According to a written stipulation, Heelan and the Village agreed that, during the pendency of the litigation, the Village would continue to pay the employer portion of the health insurance premium for Heelan and his family, while Heelan would pay the Village the employee portion.
In his counterclaim, Heelan also sought attorney fees. See 705 ILCS 225/1 (West 2010). The circuit court dismissed this claim with prejudice, and Heelan did not appeal therefrom.
The circuit court also denied Heelan's motion for sanctions pursuant to Rule 137 (Ill. S. Ct. R. 137 (eff. Jan. 4, 2013)). Heelan cross-appealed from the denial, and the appellate court affirmed. 2014 IL App (2d) 130823, ¶¶ 35-39. This issue is not before us.
¶ 15 II. ANALYSIS
¶ 16 The Village (a) disagrees with this court's construction of the phrase "catastrophic injury" in section 10(a) of the Act, which (b) allegedly denies the Village procedural due process.
¶ 17 A. Meaning of "Catastrophic Injury"
¶ 18 We first address the Village's invitation to revisit this court's definition of "catastrophic injury" as used in section 10(a) of the Act. The construction of a statute is a question of law that is reviewed de novo. In re Andrew B., 237 Ill. 2d 340, 348 (2010); Williams v. Staples, 208 Ill. 2d 480, 487 (2004). ¶ 19 The primary objective in construing a statute is to ascertain and give effect to the intent of the legislature. Slepicka v. Illinois Department of Public Health, 2014 IL 116927, ¶ 14; Citizens Opposing Pollution v. ExxonMobil Coal U.S.A., 2012 IL 111286, ¶ 23. When a court construes a statute and the legislature does not amend it to supersede that judicial gloss, we presume that the legislature has acquiesced in the court's exposition of legislative intent. People v. Coleman, 227 Ill. 2d 426, 438 (2008); Miller v. Lockett, 98 Ill. 2d 478, 483 (1983). "Furthermore, after this court has construed a statute, that construction becomes, in effect, a part of the statute and any change in interpretation can be effected by the General Assembly if it desires so to do." Mitchell v. Mahin, 51 Ill. 2d 452, 456 (1972); accord Abruzzo v. City of Park Ridge, 231 Ill. 2d 324, 343 (2008) (and cases cited therein). ¶ 20 The purpose of section 10 of the Act is to continue the provision of employer-sponsored health insurance coverage for public safety employees and the families of public safety employees who are either killed or "catastrophically injured" in the line of duty. Nowak v. City of Country Club Hills, 2011 IL 111838, ¶ 16. Section 10(a) of the Act provides in relevant part:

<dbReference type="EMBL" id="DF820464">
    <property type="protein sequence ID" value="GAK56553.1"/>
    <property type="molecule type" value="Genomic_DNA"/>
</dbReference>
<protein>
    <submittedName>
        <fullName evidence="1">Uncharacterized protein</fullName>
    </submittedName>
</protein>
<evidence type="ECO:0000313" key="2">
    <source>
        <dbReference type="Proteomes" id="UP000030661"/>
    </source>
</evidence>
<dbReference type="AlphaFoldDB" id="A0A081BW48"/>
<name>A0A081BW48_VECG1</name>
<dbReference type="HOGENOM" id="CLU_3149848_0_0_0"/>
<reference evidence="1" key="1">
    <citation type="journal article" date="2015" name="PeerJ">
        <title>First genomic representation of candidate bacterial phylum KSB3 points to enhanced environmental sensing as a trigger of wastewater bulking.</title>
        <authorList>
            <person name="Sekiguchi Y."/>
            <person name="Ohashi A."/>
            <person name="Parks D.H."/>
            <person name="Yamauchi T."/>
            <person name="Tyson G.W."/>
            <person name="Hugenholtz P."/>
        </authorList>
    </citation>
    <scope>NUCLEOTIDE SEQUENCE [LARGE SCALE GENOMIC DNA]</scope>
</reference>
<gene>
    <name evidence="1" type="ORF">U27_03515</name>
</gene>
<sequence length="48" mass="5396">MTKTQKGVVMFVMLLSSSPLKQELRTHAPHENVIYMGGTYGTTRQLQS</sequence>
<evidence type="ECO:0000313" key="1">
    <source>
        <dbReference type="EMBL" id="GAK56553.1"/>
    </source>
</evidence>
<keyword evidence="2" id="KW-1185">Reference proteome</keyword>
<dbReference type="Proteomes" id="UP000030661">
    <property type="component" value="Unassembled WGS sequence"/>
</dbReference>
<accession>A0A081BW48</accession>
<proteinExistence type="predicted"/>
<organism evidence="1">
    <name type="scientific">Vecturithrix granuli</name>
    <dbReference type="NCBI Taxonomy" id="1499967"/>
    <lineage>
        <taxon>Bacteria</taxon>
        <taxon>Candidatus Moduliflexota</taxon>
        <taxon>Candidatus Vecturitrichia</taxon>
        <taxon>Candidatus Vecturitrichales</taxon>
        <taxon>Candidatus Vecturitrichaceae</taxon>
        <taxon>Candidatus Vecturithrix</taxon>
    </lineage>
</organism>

"(a) An employer who employs a full-time law enforcement *** officer *** who *** suffers a catastrophic injury or is killed in the line of duty shall pay the entire premium of the employer's health insurance plan for the injured employee, the injured employee's spouse, and for each dependent child of the injured employee until the child reaches the age of majority ***." 820 ILCS 320/10(a) (West 2010).As earlier noted, the Village concedes that Heelan satisfied section 10(b) of the Act, which requires that the employee must have been injured or killed as a result of his or her "response to what is reasonably believed to be an emergency." 820 ILCS 320/10(b) (West 2010). ¶ 21 In Krohe v. City of Bloomington, 204 Ill. 2d 392 (2003), the sole issue presented was the correct construction of the phrase "catastrophic injury" in section 10(a) of the Act. We observed that "although the legislature made section 10(a)'s application contingent upon the existence of a 'catastrophic injury,' the Act nowhere defines 'catastrophic injury.' " Id. at 395. We concluded that the phrase was ambiguous, and considered the Act's legislative history and debates in ascertaining the intent of the legislature. Id. at 395-98. Concluding that "the legislative history and debates could not be clearer" (id. at 398), "we construe[d] the phrase 'catastrophic injury' as synonymous with an injury resulting in a line-of-duty disability." Id. at 400. ¶ 22 Citing this last-quoted passage from Krohe, the Village contends that "this court did not hold that receipt of a line-of-duty disability pension automatically entitled an injured party to [Act] benefits or that the granting of a line-of-duty disability pension by a pension board necessarily satisfied the elements of proof required under section 10(a) of the Act." In other words, according to the Village, "Krohe did not equate the two concepts" in the sense that proof of a line-of-duty disability pension "irrefutably" establishes a catastrophic injury under section 10(a) of the Act "as a matter of law." ¶ 23 However, that is exactly what this court held in Krohe and subsequent cases. In Nowak, this court explained that " 'catastrophic injury' is a term of art, and it means an injury that results in the awarding of a line-of-duty disability pension." Nowak, 2011 IL 111838, ¶ 12 (citing Krohe, 204 Ill. 2d at 398-400). We held as follows: